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“I’m getting more questions from north-central and northeast Kansas guys wanting to add another crop,” Haag said. “Wheat after soybeans can be a real challenge, but peas after beans would be better.”

Emily Paul, sales director with North Dakota-based seed company Pulse USA, said field peas are beginning to take off on the East Coast. The company has farmers in Pennsylvania and South Carolina testing field peas in their rotation.

While some farmers are planting field peas as a cropping alternative, others are utilizing field peas in their cover crop mix, she said.

Still a few hurdles

There are hurdles to overcome planting field peas on the High Plains, Haag said. Most varieties are developed in Canada, Europe and the Pacific Northwest and not bred for the Midwest climate. Having more varieties suitable for the region would help with issues like yield stability and heat tolerance.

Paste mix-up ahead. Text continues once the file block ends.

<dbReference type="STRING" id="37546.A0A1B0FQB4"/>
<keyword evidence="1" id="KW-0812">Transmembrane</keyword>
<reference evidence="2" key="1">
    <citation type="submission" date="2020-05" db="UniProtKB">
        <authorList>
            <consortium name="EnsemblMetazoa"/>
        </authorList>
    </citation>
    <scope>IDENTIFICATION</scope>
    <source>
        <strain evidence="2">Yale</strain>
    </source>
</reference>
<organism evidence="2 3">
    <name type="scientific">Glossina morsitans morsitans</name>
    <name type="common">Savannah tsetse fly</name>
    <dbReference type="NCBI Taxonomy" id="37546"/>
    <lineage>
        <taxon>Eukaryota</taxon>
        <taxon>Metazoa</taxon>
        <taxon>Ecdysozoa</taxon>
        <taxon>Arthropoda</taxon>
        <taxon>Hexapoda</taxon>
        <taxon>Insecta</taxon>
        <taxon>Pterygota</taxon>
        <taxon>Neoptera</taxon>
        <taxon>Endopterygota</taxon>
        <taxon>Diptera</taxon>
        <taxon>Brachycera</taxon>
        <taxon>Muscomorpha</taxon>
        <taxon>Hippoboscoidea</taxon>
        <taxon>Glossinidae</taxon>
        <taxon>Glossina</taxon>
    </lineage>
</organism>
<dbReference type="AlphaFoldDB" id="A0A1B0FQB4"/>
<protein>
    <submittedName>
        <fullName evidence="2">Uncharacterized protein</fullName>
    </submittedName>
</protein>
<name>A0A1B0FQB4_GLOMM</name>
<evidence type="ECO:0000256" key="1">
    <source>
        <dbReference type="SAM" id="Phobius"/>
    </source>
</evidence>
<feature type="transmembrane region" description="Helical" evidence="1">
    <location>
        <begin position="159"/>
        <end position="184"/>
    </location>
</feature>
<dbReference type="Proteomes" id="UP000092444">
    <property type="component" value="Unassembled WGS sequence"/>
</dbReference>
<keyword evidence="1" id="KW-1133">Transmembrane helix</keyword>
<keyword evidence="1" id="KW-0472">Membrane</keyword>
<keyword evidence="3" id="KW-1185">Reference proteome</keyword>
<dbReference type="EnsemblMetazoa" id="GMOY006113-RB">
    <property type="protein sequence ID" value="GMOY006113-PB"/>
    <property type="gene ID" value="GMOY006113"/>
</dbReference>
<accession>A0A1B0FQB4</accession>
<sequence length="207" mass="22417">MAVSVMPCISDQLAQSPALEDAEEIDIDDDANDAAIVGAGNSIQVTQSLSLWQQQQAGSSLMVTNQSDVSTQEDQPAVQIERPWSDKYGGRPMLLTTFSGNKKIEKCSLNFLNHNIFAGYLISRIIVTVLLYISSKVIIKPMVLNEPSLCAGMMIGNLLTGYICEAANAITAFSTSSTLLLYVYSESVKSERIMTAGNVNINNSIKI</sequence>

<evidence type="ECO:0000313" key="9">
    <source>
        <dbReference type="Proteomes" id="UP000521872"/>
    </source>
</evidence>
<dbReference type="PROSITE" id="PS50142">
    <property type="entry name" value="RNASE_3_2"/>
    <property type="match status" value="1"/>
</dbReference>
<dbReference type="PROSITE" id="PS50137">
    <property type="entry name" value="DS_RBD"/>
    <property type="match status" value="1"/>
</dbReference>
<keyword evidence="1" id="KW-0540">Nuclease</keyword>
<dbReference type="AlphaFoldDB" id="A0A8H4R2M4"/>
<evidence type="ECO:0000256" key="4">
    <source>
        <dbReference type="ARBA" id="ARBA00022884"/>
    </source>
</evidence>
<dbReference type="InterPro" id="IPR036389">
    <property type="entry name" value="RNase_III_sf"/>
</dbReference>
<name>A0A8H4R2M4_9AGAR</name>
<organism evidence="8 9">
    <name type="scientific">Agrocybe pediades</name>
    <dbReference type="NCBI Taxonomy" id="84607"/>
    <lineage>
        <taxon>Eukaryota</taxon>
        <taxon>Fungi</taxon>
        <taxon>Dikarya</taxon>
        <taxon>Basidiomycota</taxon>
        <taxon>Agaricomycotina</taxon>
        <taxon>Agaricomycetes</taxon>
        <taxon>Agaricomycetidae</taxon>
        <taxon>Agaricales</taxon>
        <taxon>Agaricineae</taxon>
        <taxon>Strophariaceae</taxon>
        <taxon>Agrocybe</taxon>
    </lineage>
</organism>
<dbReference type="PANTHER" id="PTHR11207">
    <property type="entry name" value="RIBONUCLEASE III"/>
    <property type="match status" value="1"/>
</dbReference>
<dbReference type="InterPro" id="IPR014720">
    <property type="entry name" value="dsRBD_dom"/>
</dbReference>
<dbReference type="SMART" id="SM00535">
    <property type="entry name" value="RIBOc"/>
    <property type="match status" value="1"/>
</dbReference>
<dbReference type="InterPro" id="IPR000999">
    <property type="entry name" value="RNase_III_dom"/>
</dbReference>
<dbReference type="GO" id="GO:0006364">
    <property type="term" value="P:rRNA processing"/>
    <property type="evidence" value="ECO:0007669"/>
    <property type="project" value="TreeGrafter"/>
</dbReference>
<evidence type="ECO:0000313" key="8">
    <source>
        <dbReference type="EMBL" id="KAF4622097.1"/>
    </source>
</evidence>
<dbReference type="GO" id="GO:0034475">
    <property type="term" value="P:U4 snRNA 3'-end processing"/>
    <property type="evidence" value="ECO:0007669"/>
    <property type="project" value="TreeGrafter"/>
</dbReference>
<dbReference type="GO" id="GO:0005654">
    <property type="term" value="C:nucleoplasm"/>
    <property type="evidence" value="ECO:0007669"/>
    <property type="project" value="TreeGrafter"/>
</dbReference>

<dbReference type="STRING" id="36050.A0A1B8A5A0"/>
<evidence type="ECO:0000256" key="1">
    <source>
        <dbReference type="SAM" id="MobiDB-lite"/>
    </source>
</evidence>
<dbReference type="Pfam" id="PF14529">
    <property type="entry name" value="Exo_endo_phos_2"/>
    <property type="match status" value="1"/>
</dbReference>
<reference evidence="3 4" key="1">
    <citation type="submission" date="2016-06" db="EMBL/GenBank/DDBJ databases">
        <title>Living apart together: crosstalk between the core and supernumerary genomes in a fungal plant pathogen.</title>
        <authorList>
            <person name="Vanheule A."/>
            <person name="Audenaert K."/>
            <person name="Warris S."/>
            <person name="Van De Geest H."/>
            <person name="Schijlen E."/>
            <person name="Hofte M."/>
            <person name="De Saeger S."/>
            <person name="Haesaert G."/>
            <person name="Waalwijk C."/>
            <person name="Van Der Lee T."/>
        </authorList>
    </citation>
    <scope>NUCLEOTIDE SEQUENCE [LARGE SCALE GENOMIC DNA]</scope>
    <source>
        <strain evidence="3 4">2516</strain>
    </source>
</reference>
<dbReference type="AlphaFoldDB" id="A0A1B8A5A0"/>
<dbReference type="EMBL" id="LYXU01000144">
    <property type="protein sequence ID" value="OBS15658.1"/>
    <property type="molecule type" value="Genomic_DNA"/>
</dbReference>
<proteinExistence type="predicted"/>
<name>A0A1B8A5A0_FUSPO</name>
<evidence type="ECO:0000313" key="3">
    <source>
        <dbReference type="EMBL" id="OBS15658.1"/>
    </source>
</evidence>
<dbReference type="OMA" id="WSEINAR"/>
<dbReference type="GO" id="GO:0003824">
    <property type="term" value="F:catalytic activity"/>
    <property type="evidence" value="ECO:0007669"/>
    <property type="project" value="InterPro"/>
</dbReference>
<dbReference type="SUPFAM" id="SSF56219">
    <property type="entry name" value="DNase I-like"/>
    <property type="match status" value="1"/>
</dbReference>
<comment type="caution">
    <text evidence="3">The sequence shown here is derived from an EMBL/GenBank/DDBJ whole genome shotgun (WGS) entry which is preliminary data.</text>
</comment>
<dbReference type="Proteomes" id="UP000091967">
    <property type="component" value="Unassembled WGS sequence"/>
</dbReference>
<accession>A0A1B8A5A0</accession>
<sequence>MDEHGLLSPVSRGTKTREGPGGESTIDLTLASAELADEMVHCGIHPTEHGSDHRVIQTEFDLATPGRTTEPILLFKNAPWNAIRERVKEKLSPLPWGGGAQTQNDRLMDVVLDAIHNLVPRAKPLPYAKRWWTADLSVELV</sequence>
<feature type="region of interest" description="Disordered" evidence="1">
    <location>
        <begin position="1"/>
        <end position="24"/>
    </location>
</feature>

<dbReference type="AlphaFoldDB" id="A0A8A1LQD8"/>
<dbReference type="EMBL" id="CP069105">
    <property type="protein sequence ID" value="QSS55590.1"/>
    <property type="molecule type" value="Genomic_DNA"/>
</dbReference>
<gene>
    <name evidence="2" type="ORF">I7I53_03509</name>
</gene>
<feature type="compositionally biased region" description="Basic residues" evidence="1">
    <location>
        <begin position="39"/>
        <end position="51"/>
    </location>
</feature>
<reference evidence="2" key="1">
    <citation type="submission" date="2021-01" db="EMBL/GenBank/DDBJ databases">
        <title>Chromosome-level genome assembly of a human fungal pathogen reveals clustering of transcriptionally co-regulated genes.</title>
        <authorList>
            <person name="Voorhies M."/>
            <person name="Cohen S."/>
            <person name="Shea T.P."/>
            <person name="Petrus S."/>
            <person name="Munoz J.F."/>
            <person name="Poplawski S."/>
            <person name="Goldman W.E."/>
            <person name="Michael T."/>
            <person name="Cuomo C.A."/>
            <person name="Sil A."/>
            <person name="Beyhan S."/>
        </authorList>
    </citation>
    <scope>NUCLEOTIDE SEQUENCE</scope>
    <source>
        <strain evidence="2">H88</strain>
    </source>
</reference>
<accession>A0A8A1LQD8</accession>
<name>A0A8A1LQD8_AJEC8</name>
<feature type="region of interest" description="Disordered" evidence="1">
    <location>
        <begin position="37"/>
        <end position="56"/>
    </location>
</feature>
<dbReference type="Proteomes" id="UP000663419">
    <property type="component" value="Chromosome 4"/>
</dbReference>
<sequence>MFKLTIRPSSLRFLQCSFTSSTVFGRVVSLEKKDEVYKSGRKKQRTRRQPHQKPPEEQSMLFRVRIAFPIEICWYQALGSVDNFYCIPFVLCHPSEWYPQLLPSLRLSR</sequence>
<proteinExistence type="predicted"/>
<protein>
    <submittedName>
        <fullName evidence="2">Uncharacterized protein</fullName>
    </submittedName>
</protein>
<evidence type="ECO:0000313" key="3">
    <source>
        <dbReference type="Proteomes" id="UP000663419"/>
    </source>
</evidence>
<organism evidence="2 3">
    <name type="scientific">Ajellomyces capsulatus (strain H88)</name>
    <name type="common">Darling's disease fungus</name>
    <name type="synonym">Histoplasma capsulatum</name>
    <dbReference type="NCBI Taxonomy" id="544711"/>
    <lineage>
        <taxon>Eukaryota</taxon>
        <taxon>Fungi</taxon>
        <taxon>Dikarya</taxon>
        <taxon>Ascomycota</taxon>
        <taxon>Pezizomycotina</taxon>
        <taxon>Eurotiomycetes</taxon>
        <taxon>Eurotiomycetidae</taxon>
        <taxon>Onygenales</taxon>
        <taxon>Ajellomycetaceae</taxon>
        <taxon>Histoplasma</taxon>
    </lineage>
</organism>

K-State is working with a U.S. Department of Agriculture pea breeder in Washington state to find better varieties, Haag said.

The university began conducting variety tests in 2014.

The learning curve is another challenge farmers face, Haag said.

Producers should be aware of their herbicide history. Some products used on corn and sorghum can carry over and damage the pea crop.

Peas use 3.5 inches more water than fallow. Wheat yields also average about 4 to 8 bushels less an acre in northwest Kansas after peas compared to no-till fallow, Haag said. The yield reduction compared to tilled fallow would be less.